by Tom Sissom
FAYETTEVILLE -- Washington County's justices of the peace on Tuesday voted to authorize an $8 million agreement with Johnson Controls for an energy-saving program in most county buildings.
The Finance and Budget Committee voted to ask County Attorney Brian Lester to draft a proposal authorizing the agreement to be considered at the May 16 meeting of the Quorum Court. The agreement would see the installation of a solar-energy array to generate electricity for the county; replace most of the heating and air-conditioning units in county buildings; replace light fixtures; replace sinks, toilets and make other plumbing improvements; improve to the county courthouse and historic courthouse to conserve energy; and a new fire alarm system for most buildings.
The Sheriff's Office and jail will not be included in the program.
Alex Ray, with the Johnson Controls office in Little Rock, briefed the committee on the proposal. According to Ray, the county will continue to budget for utility costs as it has in the past, including a 4% annual increase, but with the improvements done in a 10-month period, the actual costs will dramatically decrease, allowing the county to pay for the $8 million program from those savings. Ray said demand for electricity should be cut by 19%, water use should be cut by 15% and consumption of natural gas should be cut by 8%.
The county will enter into a 20-year lease-purchase agreement to pay for the improvement under the proposal, if it's approved by the Quorum Court.
Ray said the solar power system proposed will make Washington County the largest non-utility producer of electric power in Arkansas. He said the solar arrays will generate 2,011 kilowatts and for six or seven months out of the year the county will be solar-powered. Ray said similar plans have been put in place in Pulaski, Sebastian and Jefferson counties in Arkansas.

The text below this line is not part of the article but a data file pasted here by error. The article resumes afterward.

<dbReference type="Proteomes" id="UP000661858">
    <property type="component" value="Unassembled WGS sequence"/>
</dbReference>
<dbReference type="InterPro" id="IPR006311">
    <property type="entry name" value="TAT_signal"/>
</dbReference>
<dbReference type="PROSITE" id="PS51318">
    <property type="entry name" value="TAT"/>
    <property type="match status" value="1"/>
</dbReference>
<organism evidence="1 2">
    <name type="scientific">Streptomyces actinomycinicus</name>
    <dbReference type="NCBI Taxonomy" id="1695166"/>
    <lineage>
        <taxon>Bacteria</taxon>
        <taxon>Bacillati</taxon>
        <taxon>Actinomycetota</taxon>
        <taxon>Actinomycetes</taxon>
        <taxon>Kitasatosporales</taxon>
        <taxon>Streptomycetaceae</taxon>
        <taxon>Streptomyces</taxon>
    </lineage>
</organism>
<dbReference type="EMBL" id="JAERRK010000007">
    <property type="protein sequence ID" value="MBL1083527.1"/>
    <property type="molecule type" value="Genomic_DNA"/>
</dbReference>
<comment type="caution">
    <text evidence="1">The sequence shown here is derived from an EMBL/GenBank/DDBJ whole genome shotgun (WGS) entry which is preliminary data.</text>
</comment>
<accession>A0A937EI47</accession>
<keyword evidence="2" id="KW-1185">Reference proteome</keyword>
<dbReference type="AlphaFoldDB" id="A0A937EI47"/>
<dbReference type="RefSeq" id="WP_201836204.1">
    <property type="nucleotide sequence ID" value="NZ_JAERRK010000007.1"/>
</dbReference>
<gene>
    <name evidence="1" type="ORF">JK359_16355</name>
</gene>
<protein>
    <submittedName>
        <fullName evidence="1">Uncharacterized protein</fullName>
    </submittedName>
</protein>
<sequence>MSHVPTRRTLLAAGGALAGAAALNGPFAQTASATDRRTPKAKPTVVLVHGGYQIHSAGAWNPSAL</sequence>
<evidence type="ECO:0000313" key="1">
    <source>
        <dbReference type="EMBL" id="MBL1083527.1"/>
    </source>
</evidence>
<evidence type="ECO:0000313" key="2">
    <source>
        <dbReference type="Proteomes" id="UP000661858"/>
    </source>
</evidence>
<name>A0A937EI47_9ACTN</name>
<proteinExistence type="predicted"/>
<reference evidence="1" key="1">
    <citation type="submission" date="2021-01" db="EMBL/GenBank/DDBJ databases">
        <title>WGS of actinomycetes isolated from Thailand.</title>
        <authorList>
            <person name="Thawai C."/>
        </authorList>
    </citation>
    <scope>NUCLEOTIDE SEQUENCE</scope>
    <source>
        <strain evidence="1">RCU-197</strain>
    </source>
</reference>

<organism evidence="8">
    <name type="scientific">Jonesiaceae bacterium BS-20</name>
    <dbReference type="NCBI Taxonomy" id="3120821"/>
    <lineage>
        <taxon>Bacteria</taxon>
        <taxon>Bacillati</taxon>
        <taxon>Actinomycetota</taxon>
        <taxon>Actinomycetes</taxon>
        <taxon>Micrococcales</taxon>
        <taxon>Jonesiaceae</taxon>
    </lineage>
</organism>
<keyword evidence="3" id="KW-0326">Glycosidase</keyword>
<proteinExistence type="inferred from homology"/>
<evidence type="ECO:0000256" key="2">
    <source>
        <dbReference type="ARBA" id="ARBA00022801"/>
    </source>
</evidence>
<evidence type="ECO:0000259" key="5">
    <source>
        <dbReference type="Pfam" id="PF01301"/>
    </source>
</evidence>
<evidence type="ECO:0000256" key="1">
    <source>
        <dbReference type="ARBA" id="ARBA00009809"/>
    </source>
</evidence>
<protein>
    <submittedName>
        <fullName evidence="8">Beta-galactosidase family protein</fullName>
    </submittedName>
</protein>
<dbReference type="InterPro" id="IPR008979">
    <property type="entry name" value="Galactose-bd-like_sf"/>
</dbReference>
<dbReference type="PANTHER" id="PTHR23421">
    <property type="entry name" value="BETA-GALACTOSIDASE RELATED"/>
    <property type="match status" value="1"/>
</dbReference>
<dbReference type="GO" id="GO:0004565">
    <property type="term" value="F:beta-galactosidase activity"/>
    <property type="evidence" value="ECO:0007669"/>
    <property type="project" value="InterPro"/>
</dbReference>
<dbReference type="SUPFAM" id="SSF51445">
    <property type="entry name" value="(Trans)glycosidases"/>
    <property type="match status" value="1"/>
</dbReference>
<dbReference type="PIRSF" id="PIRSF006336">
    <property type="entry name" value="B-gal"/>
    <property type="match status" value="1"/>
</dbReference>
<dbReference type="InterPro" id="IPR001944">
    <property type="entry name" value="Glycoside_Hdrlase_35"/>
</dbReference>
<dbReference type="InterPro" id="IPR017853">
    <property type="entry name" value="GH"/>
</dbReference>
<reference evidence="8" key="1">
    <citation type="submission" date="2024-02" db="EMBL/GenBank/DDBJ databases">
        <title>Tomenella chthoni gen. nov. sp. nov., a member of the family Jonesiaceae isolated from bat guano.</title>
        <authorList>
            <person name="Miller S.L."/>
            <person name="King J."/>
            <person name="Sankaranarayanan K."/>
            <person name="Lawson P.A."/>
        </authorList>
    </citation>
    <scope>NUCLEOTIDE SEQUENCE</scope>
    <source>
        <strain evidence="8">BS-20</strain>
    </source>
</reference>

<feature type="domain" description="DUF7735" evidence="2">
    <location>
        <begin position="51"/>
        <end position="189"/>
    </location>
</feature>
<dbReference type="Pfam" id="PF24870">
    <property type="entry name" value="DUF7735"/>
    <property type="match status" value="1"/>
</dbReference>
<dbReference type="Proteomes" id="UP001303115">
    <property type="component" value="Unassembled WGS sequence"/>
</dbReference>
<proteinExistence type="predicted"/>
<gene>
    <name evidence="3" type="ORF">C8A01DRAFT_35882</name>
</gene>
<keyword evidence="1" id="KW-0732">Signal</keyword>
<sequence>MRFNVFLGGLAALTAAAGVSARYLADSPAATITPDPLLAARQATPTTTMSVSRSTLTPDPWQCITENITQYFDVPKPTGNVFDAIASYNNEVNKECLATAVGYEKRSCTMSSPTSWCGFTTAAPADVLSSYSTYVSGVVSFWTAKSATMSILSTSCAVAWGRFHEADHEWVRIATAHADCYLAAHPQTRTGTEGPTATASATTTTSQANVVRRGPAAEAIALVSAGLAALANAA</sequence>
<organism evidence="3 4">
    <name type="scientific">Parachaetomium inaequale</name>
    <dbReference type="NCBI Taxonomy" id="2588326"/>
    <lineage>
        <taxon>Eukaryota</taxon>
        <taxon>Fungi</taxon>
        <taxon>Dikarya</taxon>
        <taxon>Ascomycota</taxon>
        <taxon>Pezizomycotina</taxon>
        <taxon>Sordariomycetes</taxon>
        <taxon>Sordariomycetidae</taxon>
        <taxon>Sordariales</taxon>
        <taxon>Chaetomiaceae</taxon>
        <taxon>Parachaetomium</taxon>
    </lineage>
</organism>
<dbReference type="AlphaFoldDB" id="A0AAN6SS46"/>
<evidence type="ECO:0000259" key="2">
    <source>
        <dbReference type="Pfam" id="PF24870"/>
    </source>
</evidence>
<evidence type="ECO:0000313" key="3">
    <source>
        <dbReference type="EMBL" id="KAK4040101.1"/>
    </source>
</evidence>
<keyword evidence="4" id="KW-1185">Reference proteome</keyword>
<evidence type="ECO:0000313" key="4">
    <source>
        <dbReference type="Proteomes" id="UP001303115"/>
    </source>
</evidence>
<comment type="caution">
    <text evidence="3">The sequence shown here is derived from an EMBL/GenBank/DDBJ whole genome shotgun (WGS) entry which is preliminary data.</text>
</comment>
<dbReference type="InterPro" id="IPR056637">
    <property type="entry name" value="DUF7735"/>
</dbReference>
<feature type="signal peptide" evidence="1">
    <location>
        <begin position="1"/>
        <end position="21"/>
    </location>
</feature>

Dwight Gonzales, county buildings and grounds director, said he has worked with Johnson Controls for two years assessing buildings and the scope of possible improvement. He said the solar array, to be built near the animal shelter and on the roofs of the Road Department and Bridge buildings, will shield the county from increasing electricity costs. Gonzales said the county has spent about $550,000 in one year on electricity.
"We're not going to be hit by that because we're going to generate our own electricity," Gonzales said. "This is where everyone is eventually going to have to go, producing their own electricity."
The justices of the peace also heard a presentation on the use of ankle monitors as an alternative to holding people in the Washington County Detention Center. The county has been considering expanding the Detention Center for the past few years, but the justices of the peace have said they want to see information on alternatives to incarceration before considering a $38 million jail expansion.
Justice of the Peace Ann Harbison, whose District 13 cover much of south-central Washington County, said the presentation was just part of the information-gathering process.
"All the information we can have will benefit us in making our decision," Harbison said.